House Speaker Mike Johnson will introduce a bill to send $17.6 billion to Israel in emergency aid without corresponding spending cuts amid a fight over border security.
The first standalone Israel aid package voted on included IRS cuts, which of course received heavy backlash by Democrats and was rejected by Senate Majority Leader Chuck Schumer.
The new Israel funding bill will exclude the IRS cuts.
BREAKING NEWS — IN A REVERSAL, @SpeakerJohnson will put a bill on the floor to send $17.6 billion to Israel with no corresponding spending cuts, a reversal meant to preempt the Senate’s border-and-national-security supplemental.
Here’s a letter from Johnson to the House GOP:…
— Jake Sherman (@JakeSherman) February 3, 2024
“While the Senate appears poised to finally release text of their supplemental package after months of behind closed doors negotiations, their leadership is aware that by failing to include the House in their negotiations, they have eliminated the ability for swift consideration of any legislation,” speaker Johnson wrote in a letter to colleagues.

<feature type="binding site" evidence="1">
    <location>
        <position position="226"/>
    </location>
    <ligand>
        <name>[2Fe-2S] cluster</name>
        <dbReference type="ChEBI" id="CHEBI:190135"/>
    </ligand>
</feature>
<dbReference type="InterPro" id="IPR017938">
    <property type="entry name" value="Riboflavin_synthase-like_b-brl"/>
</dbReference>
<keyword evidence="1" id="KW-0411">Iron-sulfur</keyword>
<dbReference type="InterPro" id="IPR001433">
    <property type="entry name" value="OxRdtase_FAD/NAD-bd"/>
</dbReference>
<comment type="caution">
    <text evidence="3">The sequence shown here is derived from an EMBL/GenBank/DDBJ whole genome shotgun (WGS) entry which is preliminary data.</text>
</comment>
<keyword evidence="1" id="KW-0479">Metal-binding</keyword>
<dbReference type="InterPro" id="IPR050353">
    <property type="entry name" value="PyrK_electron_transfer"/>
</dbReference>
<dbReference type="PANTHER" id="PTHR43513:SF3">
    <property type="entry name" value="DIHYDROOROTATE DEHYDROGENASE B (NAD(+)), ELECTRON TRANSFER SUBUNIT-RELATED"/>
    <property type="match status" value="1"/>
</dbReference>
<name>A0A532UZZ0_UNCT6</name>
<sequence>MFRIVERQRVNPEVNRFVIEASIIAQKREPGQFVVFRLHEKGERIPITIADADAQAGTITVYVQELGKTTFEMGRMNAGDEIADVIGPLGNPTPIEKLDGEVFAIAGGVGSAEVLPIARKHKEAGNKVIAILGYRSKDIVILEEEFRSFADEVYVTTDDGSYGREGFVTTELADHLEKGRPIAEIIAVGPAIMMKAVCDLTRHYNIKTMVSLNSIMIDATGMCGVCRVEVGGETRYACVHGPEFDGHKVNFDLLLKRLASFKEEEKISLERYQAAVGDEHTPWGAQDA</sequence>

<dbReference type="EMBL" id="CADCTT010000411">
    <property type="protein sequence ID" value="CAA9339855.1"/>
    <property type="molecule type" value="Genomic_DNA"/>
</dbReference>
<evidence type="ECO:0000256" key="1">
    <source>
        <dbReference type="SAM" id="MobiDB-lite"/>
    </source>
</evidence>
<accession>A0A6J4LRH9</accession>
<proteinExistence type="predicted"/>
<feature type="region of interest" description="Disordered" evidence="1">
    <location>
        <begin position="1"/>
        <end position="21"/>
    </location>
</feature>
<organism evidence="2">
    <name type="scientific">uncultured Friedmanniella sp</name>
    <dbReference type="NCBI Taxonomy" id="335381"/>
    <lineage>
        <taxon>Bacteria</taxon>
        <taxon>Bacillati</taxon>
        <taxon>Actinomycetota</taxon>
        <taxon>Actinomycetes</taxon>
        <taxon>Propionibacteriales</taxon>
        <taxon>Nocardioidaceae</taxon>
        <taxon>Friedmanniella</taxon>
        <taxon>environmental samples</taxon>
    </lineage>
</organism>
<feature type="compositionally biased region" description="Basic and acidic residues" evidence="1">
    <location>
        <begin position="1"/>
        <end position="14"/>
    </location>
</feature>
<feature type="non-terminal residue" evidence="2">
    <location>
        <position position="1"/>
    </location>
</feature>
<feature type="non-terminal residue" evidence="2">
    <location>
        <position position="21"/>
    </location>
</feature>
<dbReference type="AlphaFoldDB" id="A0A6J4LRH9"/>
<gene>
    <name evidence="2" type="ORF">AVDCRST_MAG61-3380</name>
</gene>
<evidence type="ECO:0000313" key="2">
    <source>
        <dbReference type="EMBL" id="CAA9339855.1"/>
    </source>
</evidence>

“Given the Senate’s failure to move appropriate legislation in a timely fashion, and the perilous circumstances currently facing Israel, the House will continue to lead. Next week, we will take up and pass a clean, standalone Israel supplemental package.”
Excerpt from Fox News:
Speaker Mike Johnson, R-La., is putting legislation on the House floor next week to give Israel $17.6 billion in emergency funding.
The timing is notable given that Senate and White House negotiators are expected to release legislative text this weekend for a border security compromise in addition to President Biden’s $106 billion supplemental funding request for Ukraine, Israel, humanitarian causes and other issues.
In a letter sent to Republican colleagues on Saturday, Johnson criticized the House GOP majority’s exclusion from those talks and argued they were not moving fast enough to help Israel in its war against Hamas.
One of the first House votes Johnson held as speaker was a standalone Israel funding bill for roughly $14 billion, the amount requested by Biden in his supplemental aid package. However, that bill would have offset the funds by taking them from money allocated toward the Internal Revenue Service (IRS) — a move lauded by GOP hardliners.
But Senate Majority Leader Chuck Schumer, D-N.Y., refused to take the bill up and accused Johnson of mixing “a poison pill” with Israel aid.